Connection to Harringay Warehouse District

Our design is connected to the Harringay Warehouse District by way of being an attempt to reflect the quintessential social and productive relations endemic to the district past, present and future. Please see full proposal outline for further elaboration.

Proposal Outline

Hard Soft Bodies

A metonymic machine and social activator, our design for the Tottenham Pavilion is conceived as an amalgam composed of two opposing tectonic conditions of hard and soft bodies, which function as symbolic forms and actual spatial containers that are loaded with social connotations and possessing certain equivalencies with our own bodies as spatiotemporal constructs existing within socioeconomic milieu.

The Hard Bodies
Sedimentary, stratified, stacked and classified, the hard bodies are both a metaphor for the principle contents found in the warehouses of Harringay Warehouse District; goods neatly stacked in enfilades of storage racks and the specific embodied labour and social relations represented by these objects existing within the regimented space of industrial supply chain. However, in our design, unlike the neatly sorted and stacked goods in packaging boxes ready to be delivered at a moment’s notice, these hard bodies are skewed and disorientated containers that frustrates the rationalizing tendencies of capital and the forces of gentrification.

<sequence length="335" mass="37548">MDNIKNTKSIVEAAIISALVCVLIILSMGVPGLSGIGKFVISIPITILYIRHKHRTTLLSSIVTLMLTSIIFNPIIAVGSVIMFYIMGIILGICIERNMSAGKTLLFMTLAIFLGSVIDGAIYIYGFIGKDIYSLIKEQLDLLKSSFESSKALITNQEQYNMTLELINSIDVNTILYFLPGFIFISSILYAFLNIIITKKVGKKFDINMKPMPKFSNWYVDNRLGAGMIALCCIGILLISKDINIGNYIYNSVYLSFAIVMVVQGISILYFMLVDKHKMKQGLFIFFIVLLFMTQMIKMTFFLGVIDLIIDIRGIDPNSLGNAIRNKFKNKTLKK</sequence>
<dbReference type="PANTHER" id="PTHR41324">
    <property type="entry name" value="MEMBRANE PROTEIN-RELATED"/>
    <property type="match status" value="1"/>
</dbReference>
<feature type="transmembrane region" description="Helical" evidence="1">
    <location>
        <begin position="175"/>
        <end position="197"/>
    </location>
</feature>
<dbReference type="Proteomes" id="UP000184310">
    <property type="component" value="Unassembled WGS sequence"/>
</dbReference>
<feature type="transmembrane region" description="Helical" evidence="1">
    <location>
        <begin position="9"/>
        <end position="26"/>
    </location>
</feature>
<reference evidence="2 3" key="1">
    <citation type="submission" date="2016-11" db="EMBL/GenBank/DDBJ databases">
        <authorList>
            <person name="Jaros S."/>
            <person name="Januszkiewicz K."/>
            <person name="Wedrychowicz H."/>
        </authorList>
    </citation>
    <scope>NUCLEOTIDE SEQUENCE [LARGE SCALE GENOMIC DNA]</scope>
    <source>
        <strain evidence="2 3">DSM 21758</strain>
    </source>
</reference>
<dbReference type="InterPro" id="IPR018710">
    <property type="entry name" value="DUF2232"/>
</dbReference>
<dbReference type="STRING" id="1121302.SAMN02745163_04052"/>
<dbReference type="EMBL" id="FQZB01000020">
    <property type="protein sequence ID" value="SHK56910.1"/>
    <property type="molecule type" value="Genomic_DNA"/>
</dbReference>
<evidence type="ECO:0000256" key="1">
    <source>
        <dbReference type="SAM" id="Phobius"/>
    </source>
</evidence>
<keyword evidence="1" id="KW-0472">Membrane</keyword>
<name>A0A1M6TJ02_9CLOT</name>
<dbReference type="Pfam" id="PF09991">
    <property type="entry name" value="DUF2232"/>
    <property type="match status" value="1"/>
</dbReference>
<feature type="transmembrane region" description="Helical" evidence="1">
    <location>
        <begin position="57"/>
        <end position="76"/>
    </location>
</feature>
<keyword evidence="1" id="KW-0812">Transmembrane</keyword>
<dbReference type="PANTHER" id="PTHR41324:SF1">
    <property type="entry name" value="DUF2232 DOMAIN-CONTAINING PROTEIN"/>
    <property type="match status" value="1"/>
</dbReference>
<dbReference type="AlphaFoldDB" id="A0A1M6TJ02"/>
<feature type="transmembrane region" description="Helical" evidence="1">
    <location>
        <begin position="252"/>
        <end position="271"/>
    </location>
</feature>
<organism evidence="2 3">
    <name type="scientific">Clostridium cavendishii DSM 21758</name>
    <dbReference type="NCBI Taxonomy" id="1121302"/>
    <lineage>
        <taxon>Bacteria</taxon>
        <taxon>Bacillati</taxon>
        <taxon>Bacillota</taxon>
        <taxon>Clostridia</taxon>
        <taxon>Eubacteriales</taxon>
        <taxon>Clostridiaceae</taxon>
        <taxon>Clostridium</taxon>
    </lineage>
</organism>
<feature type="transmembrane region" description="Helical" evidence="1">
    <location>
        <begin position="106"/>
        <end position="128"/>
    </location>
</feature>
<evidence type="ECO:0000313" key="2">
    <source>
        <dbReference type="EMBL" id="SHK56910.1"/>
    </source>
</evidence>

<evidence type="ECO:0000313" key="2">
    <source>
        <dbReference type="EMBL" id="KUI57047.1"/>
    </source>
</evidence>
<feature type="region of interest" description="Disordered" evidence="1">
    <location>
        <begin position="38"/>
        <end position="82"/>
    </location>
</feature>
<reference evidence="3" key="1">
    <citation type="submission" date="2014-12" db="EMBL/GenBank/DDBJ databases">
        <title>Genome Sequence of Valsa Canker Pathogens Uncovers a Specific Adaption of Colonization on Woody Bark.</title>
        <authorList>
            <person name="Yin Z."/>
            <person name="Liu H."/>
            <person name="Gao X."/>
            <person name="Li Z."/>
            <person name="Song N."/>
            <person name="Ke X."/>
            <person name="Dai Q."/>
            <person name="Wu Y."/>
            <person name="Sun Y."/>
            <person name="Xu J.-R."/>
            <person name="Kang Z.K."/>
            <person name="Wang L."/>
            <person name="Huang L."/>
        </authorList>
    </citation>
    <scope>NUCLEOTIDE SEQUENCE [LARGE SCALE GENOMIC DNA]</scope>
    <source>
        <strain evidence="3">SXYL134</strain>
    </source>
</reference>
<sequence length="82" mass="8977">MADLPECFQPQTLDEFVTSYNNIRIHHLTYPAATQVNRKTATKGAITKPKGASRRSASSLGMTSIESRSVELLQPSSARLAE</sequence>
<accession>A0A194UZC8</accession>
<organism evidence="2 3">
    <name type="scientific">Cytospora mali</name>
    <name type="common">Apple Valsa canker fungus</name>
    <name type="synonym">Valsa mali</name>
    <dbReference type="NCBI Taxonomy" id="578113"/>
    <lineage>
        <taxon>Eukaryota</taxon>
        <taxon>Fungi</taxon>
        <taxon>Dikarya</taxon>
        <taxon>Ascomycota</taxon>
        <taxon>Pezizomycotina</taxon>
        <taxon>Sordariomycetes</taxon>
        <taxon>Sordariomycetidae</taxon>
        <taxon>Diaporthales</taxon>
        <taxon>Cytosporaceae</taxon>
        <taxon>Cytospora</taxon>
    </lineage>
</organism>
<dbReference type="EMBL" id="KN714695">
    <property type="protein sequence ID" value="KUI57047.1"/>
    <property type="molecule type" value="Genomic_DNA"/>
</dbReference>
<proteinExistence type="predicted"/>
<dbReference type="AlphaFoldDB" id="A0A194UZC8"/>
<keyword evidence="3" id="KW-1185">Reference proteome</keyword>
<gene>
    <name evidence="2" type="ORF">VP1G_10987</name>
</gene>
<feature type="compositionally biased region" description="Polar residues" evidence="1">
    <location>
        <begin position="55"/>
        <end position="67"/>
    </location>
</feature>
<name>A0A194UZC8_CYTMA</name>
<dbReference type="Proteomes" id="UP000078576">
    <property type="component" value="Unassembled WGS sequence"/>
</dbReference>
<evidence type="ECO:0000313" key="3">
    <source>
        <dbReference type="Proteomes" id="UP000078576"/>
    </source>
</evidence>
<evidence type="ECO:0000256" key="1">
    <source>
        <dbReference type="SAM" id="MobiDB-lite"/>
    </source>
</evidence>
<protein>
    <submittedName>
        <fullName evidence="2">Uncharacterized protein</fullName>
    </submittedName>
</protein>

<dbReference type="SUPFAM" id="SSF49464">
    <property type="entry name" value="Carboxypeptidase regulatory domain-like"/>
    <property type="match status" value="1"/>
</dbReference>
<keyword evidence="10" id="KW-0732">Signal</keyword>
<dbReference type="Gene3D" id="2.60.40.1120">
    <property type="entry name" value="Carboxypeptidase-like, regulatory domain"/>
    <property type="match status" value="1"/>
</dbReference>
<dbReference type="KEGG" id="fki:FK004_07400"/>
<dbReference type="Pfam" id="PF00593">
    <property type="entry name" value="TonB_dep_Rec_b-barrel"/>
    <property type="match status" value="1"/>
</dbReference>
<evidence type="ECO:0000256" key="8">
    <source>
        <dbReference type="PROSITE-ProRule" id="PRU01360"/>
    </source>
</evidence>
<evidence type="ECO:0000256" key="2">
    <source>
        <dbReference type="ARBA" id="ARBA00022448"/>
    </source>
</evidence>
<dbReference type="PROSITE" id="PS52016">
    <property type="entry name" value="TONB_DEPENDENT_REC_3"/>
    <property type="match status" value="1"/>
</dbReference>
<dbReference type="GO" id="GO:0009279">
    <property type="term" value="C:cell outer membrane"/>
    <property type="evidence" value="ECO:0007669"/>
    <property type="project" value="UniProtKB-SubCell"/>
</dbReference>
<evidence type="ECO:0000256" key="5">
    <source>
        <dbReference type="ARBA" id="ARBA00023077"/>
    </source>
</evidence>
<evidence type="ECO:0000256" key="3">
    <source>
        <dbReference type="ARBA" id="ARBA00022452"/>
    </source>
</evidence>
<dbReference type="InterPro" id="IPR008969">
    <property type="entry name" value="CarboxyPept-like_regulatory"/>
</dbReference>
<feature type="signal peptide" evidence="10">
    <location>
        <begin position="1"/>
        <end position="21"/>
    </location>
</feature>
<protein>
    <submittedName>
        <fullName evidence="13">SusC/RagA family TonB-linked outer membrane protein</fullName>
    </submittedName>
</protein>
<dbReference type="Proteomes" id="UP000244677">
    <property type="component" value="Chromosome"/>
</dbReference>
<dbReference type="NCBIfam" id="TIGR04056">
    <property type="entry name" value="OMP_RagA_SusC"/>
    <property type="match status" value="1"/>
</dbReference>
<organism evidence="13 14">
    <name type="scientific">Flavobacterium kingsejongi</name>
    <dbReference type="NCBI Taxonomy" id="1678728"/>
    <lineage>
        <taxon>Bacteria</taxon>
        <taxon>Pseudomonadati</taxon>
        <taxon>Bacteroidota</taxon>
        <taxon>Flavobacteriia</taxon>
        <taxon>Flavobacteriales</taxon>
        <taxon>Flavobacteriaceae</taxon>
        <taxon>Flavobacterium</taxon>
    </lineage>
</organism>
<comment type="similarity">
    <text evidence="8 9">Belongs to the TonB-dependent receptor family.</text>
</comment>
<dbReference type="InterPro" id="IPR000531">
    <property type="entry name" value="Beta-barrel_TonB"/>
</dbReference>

The Soft Bodies
Diaphanous, blurred, mysterious and transcendental, the soft bodies compressed and exuding forth between the hard bodies, are metaphors for the palpable creative and social energies found and to be amplified in Harringay Warehouse District, which transcend rigid social boundaries and the strictures of corporeality. In the age of digital media, the soft bodies also function both literally as screens for the projection of light and images and also as the ubiquitous projector which mediates our consciousness and anonymous digital presence.

Although the pavilion consists of only a simple stacking of plywood boxes and illuminated pneumatic structures, by forming social containers and replacing industrial produced ‘things’ with a myriad of creative social activities, the design speaks of the very tension and complex dynamism that exist in Harringay Warehouse District.